If you’re new to using databases in your work, it can be challenging to learn the best practices and take time to master using databases. Help is at hand, however!
Get started by checking out the following six beginner-friendly tips.
1. Learn Basic SQL
Structured Query Language, which is more commonly known as SQL, forms the core of all relational databases and provides an interface for not only SQL Server but also Oracle, Microsoft Access, and other relational databases.
Therefore, as a database beginner, it’s a very good idea to complete an introductory SQL course.
You can then learn things like how to measure SQL database performance with the appropriate metrics before moving on to learning more specific database software.
Sure, it will take time to learn. But when you build a foundation, you can much more easily use databases at work.
2. Always Create a CRUD
You’ll probably need to update databases at your place of work, but when you update data directly, despite being the fastest method, you could remove data validation elements.
Therefore, it’s recommended that you use a CRUD form or API.
CRUD stands for Create, Read, Update, Delete. Your CRUD form or API takes care of those four actions for you.
When you use a web form like CRUD, you gain control over the content being inputted into databases and you can validate the inputs before they’re actually placed in the database.
3. Use Default Values
When you see the word “null” in a database, it basically means that the null value is unknown. So, null doesn’t mean “zero.” It also doesn’t mean there’s no appropriate value. It simply means that the value is unknown.
However, it’s actually best to avoid using null values in your database; one reason being that it’s one less check that you need to perform in the code. Therefore, you can save substantial time.
The majority of database engines enable you to specify default values to given columns dependent on data types.
Basically, null is too vague for a value. So, it’s better to use default values, which can prevent null-check errors from frequently happening.
4. Save and Catalog Queries
As you become more familiar with the database you use at work and the overall schema, you’ll find you have more queries to write for various tasks.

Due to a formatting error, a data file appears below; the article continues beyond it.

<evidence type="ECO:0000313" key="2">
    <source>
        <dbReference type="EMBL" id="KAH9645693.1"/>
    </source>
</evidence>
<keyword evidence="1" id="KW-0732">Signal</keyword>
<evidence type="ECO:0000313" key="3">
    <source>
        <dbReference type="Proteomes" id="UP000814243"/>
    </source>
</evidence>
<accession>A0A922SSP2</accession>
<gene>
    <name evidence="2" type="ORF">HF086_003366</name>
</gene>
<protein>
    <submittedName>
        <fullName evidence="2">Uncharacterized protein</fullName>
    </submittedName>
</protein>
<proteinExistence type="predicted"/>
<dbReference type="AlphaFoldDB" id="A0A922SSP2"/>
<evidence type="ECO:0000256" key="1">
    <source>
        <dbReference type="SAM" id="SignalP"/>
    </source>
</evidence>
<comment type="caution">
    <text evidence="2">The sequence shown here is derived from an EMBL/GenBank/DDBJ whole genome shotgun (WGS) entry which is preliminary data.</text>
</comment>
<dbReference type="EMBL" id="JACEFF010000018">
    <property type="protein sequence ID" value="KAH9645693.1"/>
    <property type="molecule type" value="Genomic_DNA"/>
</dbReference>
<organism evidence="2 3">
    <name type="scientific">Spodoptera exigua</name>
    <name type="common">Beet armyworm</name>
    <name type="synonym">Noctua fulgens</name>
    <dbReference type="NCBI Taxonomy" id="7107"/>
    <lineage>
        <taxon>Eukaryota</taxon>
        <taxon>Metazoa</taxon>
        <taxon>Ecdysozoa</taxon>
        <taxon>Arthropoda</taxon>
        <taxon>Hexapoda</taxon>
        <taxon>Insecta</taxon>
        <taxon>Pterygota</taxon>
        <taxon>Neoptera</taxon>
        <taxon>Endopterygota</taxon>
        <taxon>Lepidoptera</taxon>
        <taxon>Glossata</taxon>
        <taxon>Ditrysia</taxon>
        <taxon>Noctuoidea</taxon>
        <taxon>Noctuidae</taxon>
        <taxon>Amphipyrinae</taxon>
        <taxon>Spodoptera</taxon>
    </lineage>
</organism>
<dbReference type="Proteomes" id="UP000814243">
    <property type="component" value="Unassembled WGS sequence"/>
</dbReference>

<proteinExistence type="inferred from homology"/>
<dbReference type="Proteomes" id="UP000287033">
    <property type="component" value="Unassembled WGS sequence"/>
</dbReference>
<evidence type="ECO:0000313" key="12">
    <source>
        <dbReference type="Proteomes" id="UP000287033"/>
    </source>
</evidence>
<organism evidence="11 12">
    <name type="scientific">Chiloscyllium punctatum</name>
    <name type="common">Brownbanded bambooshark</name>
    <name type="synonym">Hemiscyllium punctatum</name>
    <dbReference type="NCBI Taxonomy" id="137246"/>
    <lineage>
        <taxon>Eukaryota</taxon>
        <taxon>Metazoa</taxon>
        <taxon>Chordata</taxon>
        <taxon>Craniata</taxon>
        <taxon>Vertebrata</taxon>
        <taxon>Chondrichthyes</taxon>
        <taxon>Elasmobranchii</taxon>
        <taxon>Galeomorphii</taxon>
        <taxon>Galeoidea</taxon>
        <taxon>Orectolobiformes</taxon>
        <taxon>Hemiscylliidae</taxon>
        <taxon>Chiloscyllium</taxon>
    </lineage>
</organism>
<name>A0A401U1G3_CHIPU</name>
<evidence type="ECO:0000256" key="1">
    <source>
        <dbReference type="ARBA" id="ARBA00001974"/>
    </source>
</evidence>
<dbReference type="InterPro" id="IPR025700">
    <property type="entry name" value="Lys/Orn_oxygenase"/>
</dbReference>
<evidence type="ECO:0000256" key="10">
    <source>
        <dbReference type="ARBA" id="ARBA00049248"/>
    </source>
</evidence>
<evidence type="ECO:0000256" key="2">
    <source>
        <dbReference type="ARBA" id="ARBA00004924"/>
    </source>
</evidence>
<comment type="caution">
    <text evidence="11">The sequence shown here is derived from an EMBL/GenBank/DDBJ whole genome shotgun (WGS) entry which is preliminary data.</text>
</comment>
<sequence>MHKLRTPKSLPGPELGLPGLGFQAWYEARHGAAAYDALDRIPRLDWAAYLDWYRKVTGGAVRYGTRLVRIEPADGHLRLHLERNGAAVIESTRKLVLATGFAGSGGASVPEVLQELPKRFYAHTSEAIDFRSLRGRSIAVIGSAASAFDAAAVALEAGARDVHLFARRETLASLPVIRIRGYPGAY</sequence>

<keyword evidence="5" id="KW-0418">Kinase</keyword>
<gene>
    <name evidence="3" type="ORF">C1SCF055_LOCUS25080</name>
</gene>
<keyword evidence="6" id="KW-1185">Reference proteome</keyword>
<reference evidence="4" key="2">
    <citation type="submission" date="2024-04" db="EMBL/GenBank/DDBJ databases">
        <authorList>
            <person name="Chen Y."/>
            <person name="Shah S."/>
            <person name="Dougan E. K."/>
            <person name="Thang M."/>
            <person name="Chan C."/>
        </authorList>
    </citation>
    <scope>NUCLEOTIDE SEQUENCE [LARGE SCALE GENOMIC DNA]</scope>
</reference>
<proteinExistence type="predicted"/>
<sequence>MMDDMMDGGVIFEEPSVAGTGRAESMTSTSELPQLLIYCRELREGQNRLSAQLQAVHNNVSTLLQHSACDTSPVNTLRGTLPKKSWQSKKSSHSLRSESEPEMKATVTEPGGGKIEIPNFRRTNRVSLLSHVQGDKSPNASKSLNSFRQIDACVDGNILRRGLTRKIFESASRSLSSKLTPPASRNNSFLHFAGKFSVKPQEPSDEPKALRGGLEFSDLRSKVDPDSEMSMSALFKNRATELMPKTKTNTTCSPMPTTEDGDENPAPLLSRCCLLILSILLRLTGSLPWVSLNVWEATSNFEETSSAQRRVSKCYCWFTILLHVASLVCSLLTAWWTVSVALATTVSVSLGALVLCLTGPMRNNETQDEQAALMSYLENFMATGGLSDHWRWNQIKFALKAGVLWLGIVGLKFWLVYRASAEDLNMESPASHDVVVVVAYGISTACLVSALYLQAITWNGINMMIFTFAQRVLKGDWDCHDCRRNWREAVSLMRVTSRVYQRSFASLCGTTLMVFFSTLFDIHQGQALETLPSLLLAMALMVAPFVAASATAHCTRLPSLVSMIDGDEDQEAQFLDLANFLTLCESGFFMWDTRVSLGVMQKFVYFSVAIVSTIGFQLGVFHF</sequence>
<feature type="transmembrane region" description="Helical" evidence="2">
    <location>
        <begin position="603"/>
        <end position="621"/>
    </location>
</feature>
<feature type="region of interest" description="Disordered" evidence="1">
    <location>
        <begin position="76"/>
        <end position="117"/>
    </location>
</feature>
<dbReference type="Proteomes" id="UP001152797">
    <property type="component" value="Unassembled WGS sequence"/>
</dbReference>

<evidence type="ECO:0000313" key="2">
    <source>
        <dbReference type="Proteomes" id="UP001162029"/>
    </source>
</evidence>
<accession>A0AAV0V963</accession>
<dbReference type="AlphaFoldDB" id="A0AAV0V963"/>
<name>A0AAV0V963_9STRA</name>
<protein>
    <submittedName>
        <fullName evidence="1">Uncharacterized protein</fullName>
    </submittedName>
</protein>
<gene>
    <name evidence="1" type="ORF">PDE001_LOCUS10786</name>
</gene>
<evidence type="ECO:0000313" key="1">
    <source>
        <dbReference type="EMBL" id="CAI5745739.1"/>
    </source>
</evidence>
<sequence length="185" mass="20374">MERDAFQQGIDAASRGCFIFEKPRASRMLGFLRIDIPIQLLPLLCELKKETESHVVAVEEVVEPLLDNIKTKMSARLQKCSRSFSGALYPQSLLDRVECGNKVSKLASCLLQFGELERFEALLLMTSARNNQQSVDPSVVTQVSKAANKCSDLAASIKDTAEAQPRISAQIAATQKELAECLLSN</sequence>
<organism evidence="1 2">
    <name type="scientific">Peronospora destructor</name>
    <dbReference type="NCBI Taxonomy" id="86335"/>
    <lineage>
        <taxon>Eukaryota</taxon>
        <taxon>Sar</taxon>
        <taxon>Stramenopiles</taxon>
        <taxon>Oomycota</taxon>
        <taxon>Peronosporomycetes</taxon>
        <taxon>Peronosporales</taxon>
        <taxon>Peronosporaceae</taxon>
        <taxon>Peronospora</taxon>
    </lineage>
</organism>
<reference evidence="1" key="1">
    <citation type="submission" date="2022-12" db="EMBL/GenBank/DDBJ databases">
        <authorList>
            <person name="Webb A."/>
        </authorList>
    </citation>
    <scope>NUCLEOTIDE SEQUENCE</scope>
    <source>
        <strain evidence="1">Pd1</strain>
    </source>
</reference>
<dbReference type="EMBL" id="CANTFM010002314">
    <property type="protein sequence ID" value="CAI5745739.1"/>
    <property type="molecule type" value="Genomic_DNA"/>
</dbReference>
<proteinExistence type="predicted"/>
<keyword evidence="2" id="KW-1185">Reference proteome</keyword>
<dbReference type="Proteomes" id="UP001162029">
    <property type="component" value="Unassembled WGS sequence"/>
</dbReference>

A complex aggregate function query that you wrote some months ago, for instance, could be what you need to get a current task completed.
So, it’s a good idea to use note-taking apps to save and catalog your queries as you go.
5. Use Tools for Going Further, e.g. Database Performance Analyzers
As your database knowledge and skills develop over time, your work performance is sure to improve and you should consider going further by using tools like database performance analyzers.
For instance, you can prevent database performance from being a guessing game when you optimize your database’s performance.
You can quickly identify bottlenecks, pinpoint root causes of problems, and prioritize actions. Then, you can find solutions to proactively optimize poor-performing applications and other issues.
If you’re new to using a database performance analyzer, you can become familiar with them by first choosing a demo version. For instance, you can request a demo from SolarWinds.
6. Meet Your Database Administrator
Finally, if you work for a large company, you probably have a designated database administrator. The person will have full knowledge of your database system. So, it’s a good idea to meet your database administrator so that you can turn to him or her in your hour of need.
If you encounter problems when you have tight deadlines, it can be very useful to be able to contact your database administrator so that issues can be solved quickly.
WRITTEN BYClaire Ward